Pastor's Pen

The Pastor’s Pen

”I am with you and will watch over you wherever you go…”

Genesis 28:15 New International Version

Garrison Keillor once observed that the annual Florida gathering of pastors of large churches tended to be a time when ministers got together to let their hair down. “Of course”, he said, “they’re rather a short-haired lot.” All that is to say that we don’t get too raucous unless you call walking the beach in a t-shirt during the afternoon break from meetings a wild time.

For an icebreaker, we stood and introduced ourselves, the name of our church, and the temperature when we left home for the airport that morning. Though we were at twenty below in Maine earlier this week, my Minnesota and Wisconsin colleagues beat me by four degrees.

I’d forgotten how much my colleagues mean to me after three decades of shared ministry, the ways we’ve supported one another through various sufferings and surprising joys. What struck me most this year perhaps is that for all the hidden loneliness of ministry, we’re blessed with deep and abiding relationships that endure through time.

One of our gifted colleagues Sarah Butter preached this week on the power of the word “with” in scripture. I won’t steal her thunder or her sermon illustrations here, though I’m grateful to her for reminding us that the Christian life is a communal journey. We follow this Jesus who is God-with-us, and the Christ who said: “Lo I am with you always, even to the end of time.

Wherever you find yourself as you read these words, take a moment to speak the names aloud of those who walk with you in faith. These companions along the way are gifts from God. I am grateful for them, and I am grateful for you, those of you I know, and those of you I haven’t yet met. As we enter this New Year in weekly reflection on matters of faith, will you walk with me?

Prayer: Beloved God, our daily walk with you may take us along icy shores or sunlit paths. Wherever our journey, thank you for your abiding presence with us, and for giving us companions to walk with us along the way.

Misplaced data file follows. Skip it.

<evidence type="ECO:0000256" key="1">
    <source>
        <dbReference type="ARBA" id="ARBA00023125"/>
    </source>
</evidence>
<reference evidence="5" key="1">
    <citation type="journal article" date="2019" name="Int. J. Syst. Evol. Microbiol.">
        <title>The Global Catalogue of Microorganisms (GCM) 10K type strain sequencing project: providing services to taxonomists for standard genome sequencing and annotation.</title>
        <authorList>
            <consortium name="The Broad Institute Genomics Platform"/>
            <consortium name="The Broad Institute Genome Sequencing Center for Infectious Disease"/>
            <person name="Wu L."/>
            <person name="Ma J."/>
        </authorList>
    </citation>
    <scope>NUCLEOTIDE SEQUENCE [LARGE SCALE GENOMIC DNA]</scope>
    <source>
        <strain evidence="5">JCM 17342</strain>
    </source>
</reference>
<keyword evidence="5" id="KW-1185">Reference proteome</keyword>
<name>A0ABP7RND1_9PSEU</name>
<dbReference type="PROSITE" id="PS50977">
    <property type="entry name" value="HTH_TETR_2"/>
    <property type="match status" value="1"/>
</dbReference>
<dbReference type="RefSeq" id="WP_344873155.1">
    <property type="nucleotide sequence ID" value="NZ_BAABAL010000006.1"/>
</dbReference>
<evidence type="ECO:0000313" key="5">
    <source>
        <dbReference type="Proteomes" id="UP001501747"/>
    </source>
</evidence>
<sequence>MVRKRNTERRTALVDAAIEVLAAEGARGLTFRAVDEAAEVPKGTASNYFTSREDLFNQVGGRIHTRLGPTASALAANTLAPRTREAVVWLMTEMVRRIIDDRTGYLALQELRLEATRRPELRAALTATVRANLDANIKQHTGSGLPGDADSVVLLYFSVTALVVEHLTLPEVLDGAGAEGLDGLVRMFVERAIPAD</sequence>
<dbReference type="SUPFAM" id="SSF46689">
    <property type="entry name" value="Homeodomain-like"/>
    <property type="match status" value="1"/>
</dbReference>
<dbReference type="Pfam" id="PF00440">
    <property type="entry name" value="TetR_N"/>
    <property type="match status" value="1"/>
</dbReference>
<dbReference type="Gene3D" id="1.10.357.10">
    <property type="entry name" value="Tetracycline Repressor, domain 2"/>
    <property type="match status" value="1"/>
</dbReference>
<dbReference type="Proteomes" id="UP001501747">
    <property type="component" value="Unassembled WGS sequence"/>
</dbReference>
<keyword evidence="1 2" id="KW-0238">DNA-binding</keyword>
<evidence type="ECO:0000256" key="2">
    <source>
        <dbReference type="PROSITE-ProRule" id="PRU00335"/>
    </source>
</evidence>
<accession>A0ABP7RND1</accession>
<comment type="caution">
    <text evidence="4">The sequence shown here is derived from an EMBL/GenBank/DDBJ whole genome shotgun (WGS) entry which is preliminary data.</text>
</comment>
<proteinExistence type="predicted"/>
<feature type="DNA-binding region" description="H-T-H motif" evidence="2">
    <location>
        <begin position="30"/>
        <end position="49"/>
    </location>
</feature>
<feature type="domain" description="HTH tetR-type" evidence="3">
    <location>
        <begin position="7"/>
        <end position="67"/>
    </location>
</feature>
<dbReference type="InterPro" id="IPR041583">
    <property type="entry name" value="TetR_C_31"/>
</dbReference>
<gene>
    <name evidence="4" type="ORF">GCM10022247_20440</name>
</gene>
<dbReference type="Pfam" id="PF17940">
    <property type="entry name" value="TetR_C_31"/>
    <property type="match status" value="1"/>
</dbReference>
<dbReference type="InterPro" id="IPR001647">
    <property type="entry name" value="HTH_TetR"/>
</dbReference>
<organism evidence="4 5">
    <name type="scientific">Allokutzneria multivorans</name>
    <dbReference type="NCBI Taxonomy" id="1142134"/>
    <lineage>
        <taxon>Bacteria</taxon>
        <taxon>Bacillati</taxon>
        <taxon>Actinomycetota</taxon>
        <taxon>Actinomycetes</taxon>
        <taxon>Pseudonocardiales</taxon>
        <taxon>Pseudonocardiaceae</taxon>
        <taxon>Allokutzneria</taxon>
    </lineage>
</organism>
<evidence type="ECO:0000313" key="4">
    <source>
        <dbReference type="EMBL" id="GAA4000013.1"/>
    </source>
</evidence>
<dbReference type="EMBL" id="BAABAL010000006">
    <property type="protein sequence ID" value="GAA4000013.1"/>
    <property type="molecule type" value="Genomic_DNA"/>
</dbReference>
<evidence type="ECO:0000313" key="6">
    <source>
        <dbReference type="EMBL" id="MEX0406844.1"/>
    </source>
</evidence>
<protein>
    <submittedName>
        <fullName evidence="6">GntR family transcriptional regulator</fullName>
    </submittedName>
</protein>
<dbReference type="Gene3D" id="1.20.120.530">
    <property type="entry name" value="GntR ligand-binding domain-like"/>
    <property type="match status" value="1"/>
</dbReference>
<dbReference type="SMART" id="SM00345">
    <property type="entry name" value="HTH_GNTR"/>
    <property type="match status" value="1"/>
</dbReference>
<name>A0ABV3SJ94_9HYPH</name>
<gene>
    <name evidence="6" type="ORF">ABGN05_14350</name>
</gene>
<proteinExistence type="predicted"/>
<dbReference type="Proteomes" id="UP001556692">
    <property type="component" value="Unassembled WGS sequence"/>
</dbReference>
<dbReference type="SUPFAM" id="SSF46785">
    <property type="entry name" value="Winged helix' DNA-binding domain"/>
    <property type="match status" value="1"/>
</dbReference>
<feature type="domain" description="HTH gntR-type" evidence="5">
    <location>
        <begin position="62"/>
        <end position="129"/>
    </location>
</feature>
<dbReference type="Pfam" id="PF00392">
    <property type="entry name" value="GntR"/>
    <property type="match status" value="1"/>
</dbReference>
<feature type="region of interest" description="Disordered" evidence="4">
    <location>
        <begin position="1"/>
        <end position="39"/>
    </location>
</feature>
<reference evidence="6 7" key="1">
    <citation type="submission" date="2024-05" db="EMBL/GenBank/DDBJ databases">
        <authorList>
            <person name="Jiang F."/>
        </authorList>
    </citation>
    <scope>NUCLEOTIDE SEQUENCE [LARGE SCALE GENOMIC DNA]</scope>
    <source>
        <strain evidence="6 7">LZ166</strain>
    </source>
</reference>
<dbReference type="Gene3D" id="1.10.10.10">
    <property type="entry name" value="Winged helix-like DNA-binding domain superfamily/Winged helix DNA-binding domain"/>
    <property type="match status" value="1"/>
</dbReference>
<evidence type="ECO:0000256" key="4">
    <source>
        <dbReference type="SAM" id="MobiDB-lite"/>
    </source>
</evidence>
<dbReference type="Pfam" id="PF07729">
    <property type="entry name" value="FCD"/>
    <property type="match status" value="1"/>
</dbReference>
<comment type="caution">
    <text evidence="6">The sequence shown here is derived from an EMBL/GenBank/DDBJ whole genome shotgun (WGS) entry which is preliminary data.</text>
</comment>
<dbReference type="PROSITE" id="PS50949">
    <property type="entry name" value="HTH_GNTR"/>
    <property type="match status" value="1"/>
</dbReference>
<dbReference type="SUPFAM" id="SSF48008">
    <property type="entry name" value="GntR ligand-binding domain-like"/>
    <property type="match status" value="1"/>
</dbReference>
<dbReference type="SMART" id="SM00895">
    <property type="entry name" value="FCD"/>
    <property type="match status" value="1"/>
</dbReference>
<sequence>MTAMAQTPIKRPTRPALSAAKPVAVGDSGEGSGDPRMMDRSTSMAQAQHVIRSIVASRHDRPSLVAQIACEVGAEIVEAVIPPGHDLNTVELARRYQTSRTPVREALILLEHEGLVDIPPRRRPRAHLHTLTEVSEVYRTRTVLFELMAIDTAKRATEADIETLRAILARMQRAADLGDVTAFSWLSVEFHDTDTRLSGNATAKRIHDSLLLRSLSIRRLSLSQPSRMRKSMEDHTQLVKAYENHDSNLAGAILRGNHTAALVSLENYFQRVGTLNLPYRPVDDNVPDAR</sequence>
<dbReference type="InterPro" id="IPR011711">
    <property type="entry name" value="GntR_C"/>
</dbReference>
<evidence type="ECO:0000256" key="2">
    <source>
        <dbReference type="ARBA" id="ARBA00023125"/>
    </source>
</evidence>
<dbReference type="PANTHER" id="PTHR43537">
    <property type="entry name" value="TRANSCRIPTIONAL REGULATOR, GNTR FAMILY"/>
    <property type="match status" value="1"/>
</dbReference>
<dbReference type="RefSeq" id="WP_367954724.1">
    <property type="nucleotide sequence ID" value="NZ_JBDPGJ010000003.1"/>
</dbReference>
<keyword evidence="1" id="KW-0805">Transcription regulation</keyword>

God’s grace, mercy, and peace,

Pastor Anna V. Copeland


Ecclesiastes 3:1-8

For everything there is a season, and a time for every matter under heaven: a time to be born, and a time to die; a time to plant, and a time to pluck up what is planted; a time to kill, and a time to heal; a time to break down, and a time to build up; a time to weep, and a time to laugh; a time to mourn, and a time to dance; a time to throw away stones, and a time to gather stones together; a time to embrace, and a time to refrain from embracing; a time to seek, and a time to lose; a time to keep, and a time to throw away; a time to tear, and a time to sew; a time to keep silence, and a time to speak; a time to love, and a time to hate; a time for war, and a time for peace.

I can’t help but hear the Byrd’s classic “Turn! Turn! Turn!” playing in my head every time I think about this Scripture. It’s a fitting song to become such an American ear-worm, because the message of Ecclesiastes 3 has so many applications for so many different moments in life. I’m thinking about it this season in particular on the back-end of Christmas. The run-up to this week can be so hectic in many of our lives; whether it’s shopping for loved ones, dealing with car troubles, shoveling, heating the house, traveling, or preparing for holiday parties, school break, or church events. Not all of us have a big to-do on December 25th, but it is a special day nonetheless, and the winter holidays make December a uniquely complicated time for all. In the behind-the-scenes life of the church, Advent sometimes feels like a race to the finish line, which is a real shame, as it can distract from the meaning and the beauty of the Advent season as a time of hope, and of darkness waiting for life. There is a time for darkness as much as there is a time for light, after all.

Not to be undone, however, even after Christmas Day is finished more hustle and bustle awaits! Traveling home, cleaning up the house, prepping for New Year’s trips and parties, and maybe even the search for someone to kiss at midnight. We don’t give ourselves a break!

In this most complicated and beautiful of seasons, we must remind ourselves of the promise of Ecclesiastes 3: there is a time to do, and a time to not do. A time for chaos, and a time for order. A time for work, and a time for rest. Let us find our rest where we may, that we may better live into the fullness of this life with which God has blessed us.

Prayer: God of the seventh day, God of Sabbath; thank you for giving us permission to rest. Help me to believe it, and help me to find it. Amen.

Pastor Dan Hollis